Dr. Jack Berryman is Professor in the Department of Bioethics and Humanities and Adjunct Professor in the Department of Orthopaedics and Sports Medicine in the School of Medicine at the University of Washington, Seattle. He came to the University of Washington in 1975 after earning his doctorate at the University of Maryland, College Park. His early education included two master's degrees at the University of Massachusetts, Amherst and a bachelor's degree at Lock Haven State College in Pennsylvania.
Professor Berryman is active in a number of regional, national, and international history organizations. He is a founder and past president of the Pacific Northwest Historians Guild and is past president of the North American Society for Sport History. Dr. Berryman served as editor and managing editor of the Journal of Sport History and was guest editor for a special issue on "Sport, Exercise, and American Medicine" (1987). Because of his pioneering and innovative work in the history of exercise and sports medicine, Professor Berryman was elected Fellow in the American Academy of Kinesiology and Physical Education. He was also invited to present the D. B. Dill Historical Lecture before the American College of Sports Medicine an unprecedented two times, in 1994 and in 2004, and was presented with the Distinguished Service Award for Exceptional Contributions by the North American Society for Sport History and the Distinguished Educator Award by Lock Haven University. In 2001, Professor Berryman became the first historian to be elected Fellow in the American College of Sports Medicine. He currently serves as chair of the American College of Sports Medicine's Office of Museum, History, and Archives and is the Official Historian for the College.
At the University of Washington, Dr. Berryman teaches classes which examine the historical context of modern medicine, personal health practices, various concepts of the body in different cultures, and the evolution of thought and practice relating to exercise science and sports medicine. His classes are offered to undergraduate, graduate, and professional students. He has served on and directed a number of doctoral and masters student committees. Professor Berryman has been chair or a member of several University committees, including: Faculty Council on University Libraries; School of Medicine Student Thesis Committee; Committee on Animal Care; Committee on Admissions and Academic Standards; Advisory Committee on Intercollegiate Athletics; School of Medicine Faculty Council on Academic Affairs; Advisory Committee on Recreational Sports Programs; and, School of Medicine Student Progress Committee. He also serves as the coordinator for the Undergraduate Minor in Bioethics and Humanities.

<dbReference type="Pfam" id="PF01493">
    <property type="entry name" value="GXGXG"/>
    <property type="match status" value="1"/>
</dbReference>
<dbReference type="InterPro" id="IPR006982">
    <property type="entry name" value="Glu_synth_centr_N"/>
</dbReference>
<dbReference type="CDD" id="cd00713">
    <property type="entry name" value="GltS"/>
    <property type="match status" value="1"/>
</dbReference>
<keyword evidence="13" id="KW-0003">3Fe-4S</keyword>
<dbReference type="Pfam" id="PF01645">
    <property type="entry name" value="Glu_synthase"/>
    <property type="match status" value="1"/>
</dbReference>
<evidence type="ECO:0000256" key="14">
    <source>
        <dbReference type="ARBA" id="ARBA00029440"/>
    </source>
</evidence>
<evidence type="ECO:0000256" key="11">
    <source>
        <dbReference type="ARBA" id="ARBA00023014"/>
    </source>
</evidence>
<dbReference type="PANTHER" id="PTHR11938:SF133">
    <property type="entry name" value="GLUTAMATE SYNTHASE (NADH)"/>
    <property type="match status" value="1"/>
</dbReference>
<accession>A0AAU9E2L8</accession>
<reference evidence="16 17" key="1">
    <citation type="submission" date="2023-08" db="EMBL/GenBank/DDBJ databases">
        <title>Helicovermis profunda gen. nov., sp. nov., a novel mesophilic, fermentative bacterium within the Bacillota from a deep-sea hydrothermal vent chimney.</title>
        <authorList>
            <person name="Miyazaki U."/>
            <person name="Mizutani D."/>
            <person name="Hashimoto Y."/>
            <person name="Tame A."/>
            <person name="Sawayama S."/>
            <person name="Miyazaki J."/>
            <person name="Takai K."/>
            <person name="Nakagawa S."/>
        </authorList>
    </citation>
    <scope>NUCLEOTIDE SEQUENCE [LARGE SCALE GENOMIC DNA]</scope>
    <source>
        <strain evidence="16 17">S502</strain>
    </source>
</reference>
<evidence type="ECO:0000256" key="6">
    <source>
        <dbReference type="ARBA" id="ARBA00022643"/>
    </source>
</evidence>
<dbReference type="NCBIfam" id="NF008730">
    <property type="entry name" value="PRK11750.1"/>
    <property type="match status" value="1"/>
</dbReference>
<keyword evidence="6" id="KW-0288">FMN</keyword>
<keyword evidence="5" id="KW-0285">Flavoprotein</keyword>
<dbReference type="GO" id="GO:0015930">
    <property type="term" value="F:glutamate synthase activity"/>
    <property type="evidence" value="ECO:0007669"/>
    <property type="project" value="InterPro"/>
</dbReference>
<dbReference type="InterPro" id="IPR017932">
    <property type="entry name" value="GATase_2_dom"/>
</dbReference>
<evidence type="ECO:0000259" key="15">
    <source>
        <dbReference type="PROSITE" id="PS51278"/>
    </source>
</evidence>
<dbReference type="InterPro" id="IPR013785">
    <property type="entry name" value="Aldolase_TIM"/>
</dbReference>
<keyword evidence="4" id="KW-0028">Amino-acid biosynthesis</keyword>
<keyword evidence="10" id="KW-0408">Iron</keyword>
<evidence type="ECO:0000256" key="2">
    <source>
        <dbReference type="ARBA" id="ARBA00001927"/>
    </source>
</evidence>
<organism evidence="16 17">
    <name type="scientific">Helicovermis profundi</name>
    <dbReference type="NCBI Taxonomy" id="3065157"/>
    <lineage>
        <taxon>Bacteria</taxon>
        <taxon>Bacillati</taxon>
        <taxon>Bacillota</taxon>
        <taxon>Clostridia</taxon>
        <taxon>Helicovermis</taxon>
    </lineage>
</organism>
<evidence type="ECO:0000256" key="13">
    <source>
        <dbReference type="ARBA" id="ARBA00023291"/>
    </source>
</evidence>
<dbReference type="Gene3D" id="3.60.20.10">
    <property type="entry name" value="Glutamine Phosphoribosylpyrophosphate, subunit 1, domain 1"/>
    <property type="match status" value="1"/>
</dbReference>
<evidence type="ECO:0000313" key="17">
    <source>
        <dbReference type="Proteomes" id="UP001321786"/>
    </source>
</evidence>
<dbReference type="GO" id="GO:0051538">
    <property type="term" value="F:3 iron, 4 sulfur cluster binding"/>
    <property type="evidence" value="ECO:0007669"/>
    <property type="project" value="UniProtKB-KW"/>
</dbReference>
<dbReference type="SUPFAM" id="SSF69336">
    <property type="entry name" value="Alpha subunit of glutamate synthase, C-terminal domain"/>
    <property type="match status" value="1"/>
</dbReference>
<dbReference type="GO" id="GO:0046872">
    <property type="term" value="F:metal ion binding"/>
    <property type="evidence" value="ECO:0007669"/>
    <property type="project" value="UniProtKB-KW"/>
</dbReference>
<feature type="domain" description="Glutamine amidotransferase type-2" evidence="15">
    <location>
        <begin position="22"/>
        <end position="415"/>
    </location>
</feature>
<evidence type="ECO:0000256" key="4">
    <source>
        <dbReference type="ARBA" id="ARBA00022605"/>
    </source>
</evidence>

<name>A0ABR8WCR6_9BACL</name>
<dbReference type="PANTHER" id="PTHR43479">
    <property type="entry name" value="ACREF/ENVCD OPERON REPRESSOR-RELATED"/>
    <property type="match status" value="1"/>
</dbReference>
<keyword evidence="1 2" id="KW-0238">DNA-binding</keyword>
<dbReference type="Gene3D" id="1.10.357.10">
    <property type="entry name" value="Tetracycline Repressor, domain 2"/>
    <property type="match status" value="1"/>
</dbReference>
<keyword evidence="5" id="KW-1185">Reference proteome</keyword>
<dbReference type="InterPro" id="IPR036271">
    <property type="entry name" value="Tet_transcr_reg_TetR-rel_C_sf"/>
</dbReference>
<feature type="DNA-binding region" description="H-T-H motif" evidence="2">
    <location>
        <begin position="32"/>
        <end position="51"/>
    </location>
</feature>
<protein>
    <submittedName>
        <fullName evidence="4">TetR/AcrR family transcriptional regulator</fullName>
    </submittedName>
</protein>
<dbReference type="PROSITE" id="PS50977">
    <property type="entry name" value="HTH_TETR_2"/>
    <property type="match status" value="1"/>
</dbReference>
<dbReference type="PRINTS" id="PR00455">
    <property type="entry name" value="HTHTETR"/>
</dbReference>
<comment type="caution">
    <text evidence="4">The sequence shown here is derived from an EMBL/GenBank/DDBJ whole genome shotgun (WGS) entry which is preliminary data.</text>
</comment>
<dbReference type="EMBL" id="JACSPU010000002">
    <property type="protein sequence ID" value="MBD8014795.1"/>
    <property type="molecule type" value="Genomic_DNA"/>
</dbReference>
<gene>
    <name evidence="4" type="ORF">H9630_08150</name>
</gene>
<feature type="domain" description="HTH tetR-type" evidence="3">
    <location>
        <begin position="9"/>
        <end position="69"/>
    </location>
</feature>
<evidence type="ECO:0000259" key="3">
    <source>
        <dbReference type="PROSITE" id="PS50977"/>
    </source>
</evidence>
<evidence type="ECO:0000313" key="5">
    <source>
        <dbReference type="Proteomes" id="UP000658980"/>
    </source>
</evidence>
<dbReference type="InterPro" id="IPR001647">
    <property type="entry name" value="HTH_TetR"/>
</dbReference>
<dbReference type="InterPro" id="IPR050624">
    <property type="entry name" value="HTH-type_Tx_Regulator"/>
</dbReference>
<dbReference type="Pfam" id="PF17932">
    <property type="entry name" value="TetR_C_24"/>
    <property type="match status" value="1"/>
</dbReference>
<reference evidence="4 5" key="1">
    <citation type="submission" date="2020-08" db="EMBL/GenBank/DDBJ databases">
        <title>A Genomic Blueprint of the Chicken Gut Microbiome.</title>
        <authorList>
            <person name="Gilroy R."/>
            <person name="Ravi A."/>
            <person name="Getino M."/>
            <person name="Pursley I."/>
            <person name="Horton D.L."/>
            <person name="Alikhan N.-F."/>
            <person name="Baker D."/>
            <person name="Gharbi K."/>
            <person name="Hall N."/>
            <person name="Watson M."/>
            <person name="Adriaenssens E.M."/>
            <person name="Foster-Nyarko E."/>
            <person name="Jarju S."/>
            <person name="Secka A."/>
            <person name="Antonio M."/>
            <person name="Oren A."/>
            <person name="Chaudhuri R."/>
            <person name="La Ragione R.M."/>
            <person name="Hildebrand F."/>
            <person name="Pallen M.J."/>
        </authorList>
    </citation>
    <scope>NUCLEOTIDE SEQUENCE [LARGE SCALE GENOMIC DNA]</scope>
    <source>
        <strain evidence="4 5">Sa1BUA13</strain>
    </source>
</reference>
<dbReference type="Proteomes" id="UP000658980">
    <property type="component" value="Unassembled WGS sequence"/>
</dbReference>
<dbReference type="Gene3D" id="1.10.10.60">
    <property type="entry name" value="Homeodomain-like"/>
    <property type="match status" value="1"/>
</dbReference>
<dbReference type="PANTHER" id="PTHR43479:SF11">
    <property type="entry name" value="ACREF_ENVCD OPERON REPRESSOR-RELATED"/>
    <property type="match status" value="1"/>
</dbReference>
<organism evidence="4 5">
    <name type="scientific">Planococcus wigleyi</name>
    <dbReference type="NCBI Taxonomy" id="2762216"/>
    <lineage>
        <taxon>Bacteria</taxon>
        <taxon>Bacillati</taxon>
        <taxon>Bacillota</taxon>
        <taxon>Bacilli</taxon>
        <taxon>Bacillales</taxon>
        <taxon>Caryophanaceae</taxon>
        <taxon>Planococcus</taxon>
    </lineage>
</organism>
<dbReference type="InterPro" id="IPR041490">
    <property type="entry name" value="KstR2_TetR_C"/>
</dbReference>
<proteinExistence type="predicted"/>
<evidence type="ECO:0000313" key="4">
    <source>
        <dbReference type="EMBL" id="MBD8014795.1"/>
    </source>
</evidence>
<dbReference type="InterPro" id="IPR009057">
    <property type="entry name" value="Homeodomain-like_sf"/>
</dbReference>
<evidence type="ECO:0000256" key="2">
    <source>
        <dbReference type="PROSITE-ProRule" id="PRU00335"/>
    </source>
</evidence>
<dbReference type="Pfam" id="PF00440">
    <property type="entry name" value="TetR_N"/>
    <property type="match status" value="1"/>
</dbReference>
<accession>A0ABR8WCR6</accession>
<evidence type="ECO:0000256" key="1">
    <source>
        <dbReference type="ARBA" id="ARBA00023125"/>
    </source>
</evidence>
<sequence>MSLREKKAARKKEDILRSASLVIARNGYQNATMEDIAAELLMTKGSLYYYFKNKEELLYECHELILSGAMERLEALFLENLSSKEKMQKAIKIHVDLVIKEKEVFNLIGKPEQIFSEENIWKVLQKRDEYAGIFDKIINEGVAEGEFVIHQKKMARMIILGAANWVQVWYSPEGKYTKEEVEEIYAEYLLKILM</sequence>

Dr. Berryman was one of the contributing authors of Physical Activity and Health: A Report of the Surgeon General (U.S. Department of Health and Human Services, Centers for Disease Control and Prevention, 1996). He is also author of Fly-Fishing Pioneers & Legends of the Northwest (Northwest Fly Fishing, 2006), Out of Many One: A History of the American College of Sports Medicine (Human Kinetics Publishers, 1995), and co-editor (with Roberta J. Park) of Sport and Exercise Science: Essays in the History of Sports Medicine (University of Illinois Press, 1992). Professor Berryman has written over 100 chapters, articles, and reviews for a variety of publications. His work has been published in Journal of the West, American Quarterly, America Historical Review, British Journal of Sociology, Journal of American History, Exercise and Sport Sciences Reviews, Medicine and Science in Sports and Exercise, Journal of Dance Medicine and Science, Pacific Northwest Quarterly, Sports Medicine Bulletin, Research Quarterly for Exercise and Sport, Journal of Sport History, Maryland Historical Magazine, Conspectus of History, and Historical Journal of Massachusetts, among others. His current research includes a book tentatively titled The Evolution of Medical Views on Exercise: Physical Activity in Health Promotion and Disease Prevention.
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